“Today’s middle class lives better than did the Royalty of not so long ago, and yet humans today don’t seem very happy.”
― Russ Harris
Should happiness be our main goal in life? In the book The Happiness Trap, Russ Harris makes a strong case against making happiness our goal. The book is based on an emerging psychotherapeutic approach called Acceptance and Commitment Therapy (ACT). This approach is founded on the idea that avoiding pain and seeking pleasurable emotions can actually decrease one’s quality of life in the long-term. Chasing pleasurable feelings distracts us from meaningful pursuits and long-term goals, keeping us on the hedonic treadmill. Western ‘feel-good’ consumer culture fuels this problem with its quick-fix ideology of pain-free solutions. One only needs to take a look at the ridiculous workout equipment produced over the years to get the idea (“Take the work out of your workout… If you can sit, you can get fit” – The Hawaii Chair)
The Happiness Trap is based on two opposing concepts of happiness: short term pleasures (hedonic), and meaningful fulfillment (the good life). Too much focus on the hedonic pain-avoiding route prevents individuals from attaining deeper fulfillment since the latter form of happiness requires a degree of pain. For a more in-depth discussion of meaningful suffering see my post on ‘Finding Meaning and Purpose’.
Psychologists like Russ Harris are contributing valuable practical insights to individuals who are unknowingly operating in ways that diminish their quality of life. Although this book may help individuals, ideas about happiness are based in culture and the opportunities individuals have at their disposal to pursue more fulfilling forms of happiness are socially institutionalized. The job of the sociologist is to diagnose the deficiencies of a social realm, and advocate for social arrangements that foster individual flourishing.
The two opposed form of happiness described above can be found in Emile Durkheim’s landmark sociological text, Suicide. In the chapter on anomie, he distinguishes between two social states: insufficient social regulation and sufficient social regulation. The first is equated with hedonic forms of happiness, occurring in states of low social regulation.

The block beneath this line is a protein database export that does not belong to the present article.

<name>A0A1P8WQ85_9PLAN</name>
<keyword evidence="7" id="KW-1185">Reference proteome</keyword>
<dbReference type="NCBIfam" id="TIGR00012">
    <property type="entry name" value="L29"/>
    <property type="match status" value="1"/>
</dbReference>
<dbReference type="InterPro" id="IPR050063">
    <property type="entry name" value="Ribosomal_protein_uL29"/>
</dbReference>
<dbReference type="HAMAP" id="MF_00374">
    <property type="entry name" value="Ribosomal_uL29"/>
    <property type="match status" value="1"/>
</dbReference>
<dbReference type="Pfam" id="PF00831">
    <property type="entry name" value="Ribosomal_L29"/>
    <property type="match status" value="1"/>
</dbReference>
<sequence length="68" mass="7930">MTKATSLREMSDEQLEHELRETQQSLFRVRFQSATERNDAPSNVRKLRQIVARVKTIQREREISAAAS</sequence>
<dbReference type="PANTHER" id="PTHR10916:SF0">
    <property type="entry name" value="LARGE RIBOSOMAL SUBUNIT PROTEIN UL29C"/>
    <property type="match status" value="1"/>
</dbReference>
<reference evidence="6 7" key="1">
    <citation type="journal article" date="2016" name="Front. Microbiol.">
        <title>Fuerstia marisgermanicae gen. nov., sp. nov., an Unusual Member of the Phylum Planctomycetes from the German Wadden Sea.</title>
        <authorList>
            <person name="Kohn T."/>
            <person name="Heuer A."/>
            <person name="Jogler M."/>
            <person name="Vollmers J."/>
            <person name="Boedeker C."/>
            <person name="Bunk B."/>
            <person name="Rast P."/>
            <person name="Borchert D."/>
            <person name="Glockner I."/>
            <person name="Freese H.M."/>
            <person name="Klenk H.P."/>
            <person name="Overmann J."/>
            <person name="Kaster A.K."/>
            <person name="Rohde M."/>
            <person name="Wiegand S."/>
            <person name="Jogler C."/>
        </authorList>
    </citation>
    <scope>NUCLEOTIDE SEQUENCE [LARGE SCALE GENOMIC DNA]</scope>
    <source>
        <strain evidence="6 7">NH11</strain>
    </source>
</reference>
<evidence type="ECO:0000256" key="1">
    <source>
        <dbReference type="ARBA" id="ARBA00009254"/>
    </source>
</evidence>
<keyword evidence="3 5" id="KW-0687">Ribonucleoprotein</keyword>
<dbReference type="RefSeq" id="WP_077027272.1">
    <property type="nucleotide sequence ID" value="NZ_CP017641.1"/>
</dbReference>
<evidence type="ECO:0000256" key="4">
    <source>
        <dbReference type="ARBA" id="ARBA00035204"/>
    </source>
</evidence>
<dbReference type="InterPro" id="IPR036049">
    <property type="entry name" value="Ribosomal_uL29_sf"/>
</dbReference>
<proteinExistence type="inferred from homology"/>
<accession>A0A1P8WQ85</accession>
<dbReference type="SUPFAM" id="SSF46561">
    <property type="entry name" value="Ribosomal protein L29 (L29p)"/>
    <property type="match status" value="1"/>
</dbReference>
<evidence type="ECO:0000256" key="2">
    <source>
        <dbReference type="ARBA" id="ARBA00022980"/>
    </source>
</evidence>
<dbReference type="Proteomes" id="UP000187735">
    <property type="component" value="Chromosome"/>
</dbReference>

Durkheim states that our individual desires are insatiable, requiring social regulation to provide a sense of direction and purpose whereby we can measure progress toward a goal. Durkheim says, “to pursue a goal which is by definition unattainable is to condemn oneself to a state of perpetual unhappiness.” Living by the direction of our individual desires alone is a form of torment since he states, “inextinguishable thirst is constantly renewed torture.” Following individual desires alone amounts to fleeting pleasures which produce renewed anguish when one is met with the disappointment of remaining unfulfilled.
Durkheim’s concept of fulfilling happiness occurs when the individual is in a state of sufficient social regulation, whereby the social role places limits on an individual’s individual aspirations. Contrary to Karl Marx, Durkheim argues that economic class categorizations can actually contribute to individual happiness and social harmony:
“This relative limitation and the moderation it involves, make men contented with their lot while stimulating them moderately to improve it; and this average contentment causes the feeling of calm, active happiness, the pleasure in existing and living which characterizes health for societies
as well as for individuals.”
This leads Durkheim to a conclusion resembling the contemporary maxim that happiness is not about getting what you want, but about wanting what you have. It is not economic class that provides this happiness in individuals, but the regulatory force it provides. Similar regulatory forces can be found in the family, as well as one’s specific occupational role. The key is that 1) the individual feels a sense of fair compensation for their labor, and 2) that their labor is contributing to the collective. Without these elements, social regulation disintegrates into chaos or the despair of detachment from collective life.
When we see the word ‘happiness’ we must beware of the potential trap. We need to ask ourselves if the version of happiness presented will create flourishing, or keep us running on the infinite hedonic treadmill. Aristotle said, “Happiness is the meaning and the purpose of life, the whole aim and end of human existence.” True happiness is not only the meaning and purpose of life, but it provides individuals with meaning and purpose. Finding meaning and purpose in collective life is essential if we are to avoid the happiness trap.